You can dance if you want to!

When I read this section of my interview with Brooke Laura it makes me question if what Saprinu is trying to teach in Nepal is not exactly what we should be teaching in our country.  A generation of critical and independent thinkers who can lead us forward with hope and fairness.  This is the third installment of my interview with Brooke.  As you read this my two boys and I are in Archale living the good life Nepali style.  So we wish you all peace, love and a happy simple life.  Namaste.

Did you receive pushback from the community in Nepal?

I think one wonderful thing of working in Nepal is there is an openness to outsiders.  This has allowed quite a nice working relationship with the village.  

But there is also a negative perception of NGO and humanitarian organizations that work in Nepal because I think a lot of these organizations come into rural Nepal and kind of put a band aid on the problems.  They deal with the perceived problems by giving handouts and then they leave the community and it all falls apart.  These communities end up being worse than they started.

So I think that there always is a bit of hesitation in the beginning saying “what are your intentions?”.  We always try to work with that in the beginning and not implement any changes in the community unless there is a need.  So no change unless it is addressing a need. Because of this we really have experienced very little resistence.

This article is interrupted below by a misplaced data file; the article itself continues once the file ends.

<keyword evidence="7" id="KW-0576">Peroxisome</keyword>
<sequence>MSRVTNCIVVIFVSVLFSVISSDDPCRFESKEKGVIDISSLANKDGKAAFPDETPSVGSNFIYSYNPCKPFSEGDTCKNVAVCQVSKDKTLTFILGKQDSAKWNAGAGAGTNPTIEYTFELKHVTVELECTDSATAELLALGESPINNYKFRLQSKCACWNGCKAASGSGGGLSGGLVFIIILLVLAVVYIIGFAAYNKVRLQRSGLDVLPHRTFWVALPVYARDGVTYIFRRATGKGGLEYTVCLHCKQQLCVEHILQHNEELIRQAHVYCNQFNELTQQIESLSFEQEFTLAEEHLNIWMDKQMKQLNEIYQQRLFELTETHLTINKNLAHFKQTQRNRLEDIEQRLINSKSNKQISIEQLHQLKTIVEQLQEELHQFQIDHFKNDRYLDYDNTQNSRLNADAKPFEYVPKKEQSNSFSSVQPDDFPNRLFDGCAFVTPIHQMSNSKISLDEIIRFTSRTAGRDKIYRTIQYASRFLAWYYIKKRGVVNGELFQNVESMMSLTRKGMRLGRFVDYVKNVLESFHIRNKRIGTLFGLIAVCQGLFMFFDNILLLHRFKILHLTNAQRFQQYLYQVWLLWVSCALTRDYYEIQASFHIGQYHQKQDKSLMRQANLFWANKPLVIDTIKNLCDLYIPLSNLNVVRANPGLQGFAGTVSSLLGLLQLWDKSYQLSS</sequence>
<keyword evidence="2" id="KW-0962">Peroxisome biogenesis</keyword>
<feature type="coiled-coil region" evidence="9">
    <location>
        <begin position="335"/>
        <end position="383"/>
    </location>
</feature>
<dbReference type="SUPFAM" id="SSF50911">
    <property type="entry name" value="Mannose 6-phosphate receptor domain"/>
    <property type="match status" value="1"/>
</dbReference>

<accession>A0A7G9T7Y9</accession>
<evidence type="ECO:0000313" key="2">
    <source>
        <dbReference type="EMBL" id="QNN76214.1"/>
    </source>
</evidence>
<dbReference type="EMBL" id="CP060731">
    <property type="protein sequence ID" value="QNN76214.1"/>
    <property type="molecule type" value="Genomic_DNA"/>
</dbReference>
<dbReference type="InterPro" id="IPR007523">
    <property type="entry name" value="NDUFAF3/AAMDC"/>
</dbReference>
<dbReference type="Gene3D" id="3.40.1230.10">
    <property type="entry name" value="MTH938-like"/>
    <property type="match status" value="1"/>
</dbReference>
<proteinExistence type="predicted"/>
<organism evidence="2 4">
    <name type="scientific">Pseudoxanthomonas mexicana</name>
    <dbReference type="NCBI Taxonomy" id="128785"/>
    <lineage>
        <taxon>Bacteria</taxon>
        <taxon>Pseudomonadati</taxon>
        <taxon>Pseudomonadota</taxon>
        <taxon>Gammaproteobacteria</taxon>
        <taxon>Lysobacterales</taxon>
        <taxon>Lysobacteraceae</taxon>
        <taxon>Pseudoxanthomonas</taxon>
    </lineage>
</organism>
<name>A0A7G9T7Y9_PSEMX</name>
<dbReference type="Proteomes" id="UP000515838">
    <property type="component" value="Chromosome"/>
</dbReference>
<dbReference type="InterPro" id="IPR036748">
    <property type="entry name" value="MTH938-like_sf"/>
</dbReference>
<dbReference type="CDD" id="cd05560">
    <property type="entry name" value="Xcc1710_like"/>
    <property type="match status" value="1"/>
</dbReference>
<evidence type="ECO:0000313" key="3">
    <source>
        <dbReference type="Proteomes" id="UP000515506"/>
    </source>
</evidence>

We try to collaborate with the government and not work completely as an independent organization while retaining our independence and political neutrality available.  It is extreme challenge to work with government there just in the lack of structure and systems.  

When you are working in a rural community in the Himalayas you really lack technology, means of communicating, transportation isolates you, Just getting resources to the school is tremendously difficult. Also in terms of education what we are trying to do, create a system where we teach kids to think critically, independently, out of box, think for themselves that’s just not done in Nepal.  What we trying to instill in them, principles that are important to all of us, threat each other right, respect our earth, a lot of things we try to incorporate into our mission and curriculum is just new. 

We employ all local teachers and they haven’t been brought up in a system like this.  They all learned in government schools, so we are working to train our teachers to teach our students differently.  We are working to change the way our teachers look at education.  This won’t happen in a year, in two years, three years it takes time and really having patience to stick through it. It will take 10 years to measure our success, stick with it, stick with it, that’s what we are doing.

Define success in ten years?

Students graduating and being able to stay in their communities if they wish.  Our students being active participants in our community, they are setting up small business’, setting up organic farms, have distribution lines set up that allow these farms and business be successful.  The majority of our students and their families are currently subsistence farmers; we want to be able to provide opportunities for them through their education. We want them to be able to stay if that is what they choose.  Also if they want to go on to college we have prepared them.  Hopefully the ones who go on to university and have the opportunities to go abroad will give back because of what has been instilled in them through their early education.  So if they go abroad they still give back to their country and their community, if they stay they make their community better and stronger.